The Victorian government has shot down any prospects of lifting a prohibition on nuclear power, with a parliamentary committee finding that nuclear power remained cost prohibitive, risky and needing a substantial subsidy to stand any chance of being viable in Australia.
The final report of the Victorian parliamentary inquiry into nuclear prohibition was released on Thursday, declaring that there was no serious case for lifting the current prohibition.
While the committee found that it was too hard to accurately quantify the exact costs of nuclear power in Australia with a ban in place, the inquiry found that there was substantial evidence that the costs were prohibitive and that nuclear power was unlikely to be viable without government subsidy.
“Notwithstanding the ambiguities of the costings, the Committee received substantial evidence that nuclear power is significantly more expensive than other forms of power generation and it is recognised that, currently, nuclear is at the high end of the cost-range across all technologies,” the committee found.
“Without subsidisation a nuclear power industry will remain economically unviable in Australia for now.”
The Victorian Greens said that the committee’s report was further evidence that nuclear power was not still an effective option as a source of energy in Australia.
“There isn’t a business case for nuclear power because the argument has already been lost – years ago,” Victorian Greens leader Samantha Ratnam said. “The debate about nuclear power is a distraction perpetuated by those who cling to a world view that is last century.”
“There is good reason we have a prohibition on nuclear energy. Because everyone already knows it’s a bad idea. Expensive, risky and unnecessary. I hope this is the last time we have to entertain an inquiry into nuclear power. It’s a relic that belongs in the past.”
The committee concluded that there was no good arguments for repealing a prohibition on nuclear power in Australia, saying that any potential advantages presented by nuclear power did not outweigh the known and substantial risks.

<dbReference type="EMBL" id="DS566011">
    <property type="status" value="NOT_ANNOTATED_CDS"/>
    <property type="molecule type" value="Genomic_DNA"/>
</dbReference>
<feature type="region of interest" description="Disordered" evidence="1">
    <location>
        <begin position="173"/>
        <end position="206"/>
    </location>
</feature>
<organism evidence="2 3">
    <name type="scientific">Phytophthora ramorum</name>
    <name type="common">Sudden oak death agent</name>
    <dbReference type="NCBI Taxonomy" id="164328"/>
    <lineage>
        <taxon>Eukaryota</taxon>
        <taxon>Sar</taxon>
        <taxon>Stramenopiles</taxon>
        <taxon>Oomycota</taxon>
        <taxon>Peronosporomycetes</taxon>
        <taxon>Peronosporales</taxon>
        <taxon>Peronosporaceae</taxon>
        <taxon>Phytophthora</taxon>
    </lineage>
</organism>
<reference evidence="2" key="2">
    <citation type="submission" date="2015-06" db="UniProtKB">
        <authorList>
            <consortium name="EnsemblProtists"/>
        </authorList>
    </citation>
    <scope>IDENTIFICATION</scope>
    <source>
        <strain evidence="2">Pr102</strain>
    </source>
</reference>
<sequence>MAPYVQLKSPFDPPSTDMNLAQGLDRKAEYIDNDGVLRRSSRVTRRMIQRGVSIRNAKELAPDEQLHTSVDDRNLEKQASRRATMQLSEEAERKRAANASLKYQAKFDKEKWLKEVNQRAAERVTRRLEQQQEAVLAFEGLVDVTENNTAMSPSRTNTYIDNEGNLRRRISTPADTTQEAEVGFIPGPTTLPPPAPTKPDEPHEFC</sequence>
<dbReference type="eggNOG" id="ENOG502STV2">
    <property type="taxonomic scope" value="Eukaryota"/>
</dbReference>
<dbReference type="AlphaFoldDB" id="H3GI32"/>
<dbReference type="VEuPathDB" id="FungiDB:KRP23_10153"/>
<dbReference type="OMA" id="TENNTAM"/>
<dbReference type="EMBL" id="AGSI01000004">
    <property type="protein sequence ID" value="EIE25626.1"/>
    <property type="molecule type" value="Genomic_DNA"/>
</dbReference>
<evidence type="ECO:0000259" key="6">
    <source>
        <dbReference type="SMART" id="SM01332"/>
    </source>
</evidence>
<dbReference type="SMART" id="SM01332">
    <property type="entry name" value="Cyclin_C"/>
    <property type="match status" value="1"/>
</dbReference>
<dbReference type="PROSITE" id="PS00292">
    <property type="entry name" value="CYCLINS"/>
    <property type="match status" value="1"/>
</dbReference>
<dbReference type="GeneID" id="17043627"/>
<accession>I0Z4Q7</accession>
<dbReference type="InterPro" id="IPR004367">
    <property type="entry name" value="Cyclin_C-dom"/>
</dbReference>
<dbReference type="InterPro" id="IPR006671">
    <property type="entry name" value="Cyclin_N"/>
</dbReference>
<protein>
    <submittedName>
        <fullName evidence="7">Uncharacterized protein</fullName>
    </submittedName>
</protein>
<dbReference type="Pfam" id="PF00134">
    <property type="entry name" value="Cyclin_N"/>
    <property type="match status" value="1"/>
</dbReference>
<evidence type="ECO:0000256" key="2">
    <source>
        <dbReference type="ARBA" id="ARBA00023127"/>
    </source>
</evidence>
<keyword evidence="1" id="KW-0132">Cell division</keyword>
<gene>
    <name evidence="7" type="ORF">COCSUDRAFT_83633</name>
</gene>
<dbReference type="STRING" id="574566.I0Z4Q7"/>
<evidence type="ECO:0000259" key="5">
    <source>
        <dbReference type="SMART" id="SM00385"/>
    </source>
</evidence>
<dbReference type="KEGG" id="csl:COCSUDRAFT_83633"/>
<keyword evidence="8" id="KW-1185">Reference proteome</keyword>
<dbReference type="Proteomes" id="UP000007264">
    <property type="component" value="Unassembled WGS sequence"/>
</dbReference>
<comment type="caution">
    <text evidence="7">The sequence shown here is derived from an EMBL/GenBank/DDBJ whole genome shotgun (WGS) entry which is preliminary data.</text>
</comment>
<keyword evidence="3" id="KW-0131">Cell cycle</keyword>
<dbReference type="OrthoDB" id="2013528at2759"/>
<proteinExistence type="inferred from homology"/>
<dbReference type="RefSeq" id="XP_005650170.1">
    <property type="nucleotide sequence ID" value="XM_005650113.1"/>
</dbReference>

“Those who propose a policy shift have not presented any argument, data or proof in support of their position that cannot be nullified by those arguing against. Any advantages are speculative in nature, and do not outweigh the identified and proven risks,” the committee said.
However, the Victorian Liberal opposition submitted a dissenting report, calling for a repeal of the nuclear prohibition. The Liberal party committee members cited testimony made to the inquiry by pro-nuclear advocate Michael Shellenberger, who argued that there was a role for nuclear power in a low emissions energy system.
The Victorian state parliament has maintained a ban on nuclear activities since 1983, which also prohibits uranium mining, nuclear power and storage facilities being established within the state. Even if the state ban was repealed, nuclear activities would largely remain prohibited as a result of federal environmental laws.
The Australian Conservation Foundation welcomed the findings of the inquiry, saying that nuclear power remains unviable and that the current Andrews Labor government was justified in maintaining the prohibition.
“This long-standing protection has served Victoria well and its retention is prudent and positive,” ACF campaigner Dave Sweeney said.
“Nuclear power is high cost and high risk and a distraction from the real energy choices and challenges we face. Our energy future is renewable, not radioactive.”
The latest cost estimates produced by the CSIRO suggest that nuclear power would be substantially more expensive than other options available in Australia, more than five times the cost of wind and solar power, and more than double the cost of renewables firmed by energy storage.